I went with the big mock - Green Burger's Big Mac equivalent, with two smokehouse patties, double cheese, lettuce, onions, pickles and special sauce ($14.90). It's a real handful, overflowing with fillings. The patties are excellent - a smoky, firm mock-meat that holds together well. I wanted a bit more tanginess from the sauce, but the pickles added some sharpness and the whole package is pretty impressive (I did eye off my pal's McRibber with some envy though). 

Cindy ordered a serve of the carne asada fries as a main. It's a huge mess of waffle fries, cheese sauce, soy steak, pico de gallo and chipotle mayo ($12.50). I loved these - the waffle fries are the perfect vessel to dig through the incredible pile of toppings. 

I really liked Green Burger and there are so many more things to try - mock duck and southern fried chicken burgers, a mac and cheese, poutine, loaded onion rings and so much more. Green Burger feels like a fancier Lord of the Fries - it's still junky, but much higher quality 

The only blog review of Green Burger that we can find is over at Messy Veggies

Green Burger
240 Smith St, Collingwood
no phone

Accessibility: There's a flat entry and a small number of low tables with bench and stool seating. We ordered and paid at a high counter.

Saturday, May 25, 2019


April 21, 2019

Heini is another workmate who generously shared their signature dish with me through the lab farewell cookbook. She's well known for baking tightly spiralled Finnish cinnamon buns called pulla, and we attempted to follow in her footsteps over the Easter weekend.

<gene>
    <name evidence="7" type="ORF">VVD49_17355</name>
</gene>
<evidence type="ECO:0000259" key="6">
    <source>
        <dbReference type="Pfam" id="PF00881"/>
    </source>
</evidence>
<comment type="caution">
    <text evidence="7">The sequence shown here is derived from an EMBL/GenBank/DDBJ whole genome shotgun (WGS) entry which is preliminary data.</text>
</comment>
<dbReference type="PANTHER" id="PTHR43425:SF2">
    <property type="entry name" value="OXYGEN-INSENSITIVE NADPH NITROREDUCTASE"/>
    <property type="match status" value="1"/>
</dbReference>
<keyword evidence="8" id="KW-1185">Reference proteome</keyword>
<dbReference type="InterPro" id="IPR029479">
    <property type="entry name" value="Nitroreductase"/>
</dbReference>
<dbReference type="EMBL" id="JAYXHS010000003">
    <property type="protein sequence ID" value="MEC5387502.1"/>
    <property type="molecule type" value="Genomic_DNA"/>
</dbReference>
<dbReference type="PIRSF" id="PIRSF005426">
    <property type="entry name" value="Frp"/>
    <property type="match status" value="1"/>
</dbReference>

Our buns turned out puffier and less expertly formed than Heini's, but they were still magnificent: bready, but richer, with sweet seams of spice; perfect for seeing in autumn with a cup of tea.

Pulla - Korvapuusti (Finnish cinnamon rolls)
(a recipe shared by Heini)

1 cup milk
15g fresh yeast or 12g dry yeast
1 egg
3/4 teaspoon salt
1/3 cup caster sugar
2-3 teaspoons ground cardamom
3-4 cups plain flour
75g butter, at room temperature

50g butter, melted
caster sugar
ground cinnamon
1 egg, lightly beaten

Gently warm the milk in a small saucepan, and then stir in the yeast until it's dissolved. Transfer the mixture to a large bowl and add the egg, salt, sugar, cardamom, and most of the flour. Mix it all together to form a dough, gradually adding a little more flour until the dough is smooth and pulls away from the walls of the bowl. Knead the butter into the dough, continuing until the dough stretches when pulled. Cover the bowl with a teatowel and leave it to rise in a warm place, until it has doubled in size.

Get yourself a big clean surface and lightly flour it (you'll see in the photo above that I laid down a sheet of baking paper). Turn the dough out and roll it into a 20cm x 40cm rectangle, half to 1 cm thick. Spread the melted butter over the dough with a pastry brush, leaving a couple of centimetres bare on one of the short sides. Sprinkle the butter generously with sugar and cinnamon.

Set up 1-2 baking trays with paper and lightly oil them. Handling the buttery short side, gently roll the dough up into a log with a spiral cross-section. Slice the dough into triangle-shaped buns and place them on the baking tray so that the tip is pointing upwards and there's plenty of space between them. Use your thumbs to push the tip down on each bun. When the trays are full of buns, cover them with tea towels and allow them another 10-15 minutes to rise.

Preheat an oven to 225°C while the buns are rising. Brush the buns with egg and bake them for about 12 minutes, until browned. Enjoy warm from the oven, store them for a couple of days in a airtight container, and revive them with 10-15 seconds in the microwave.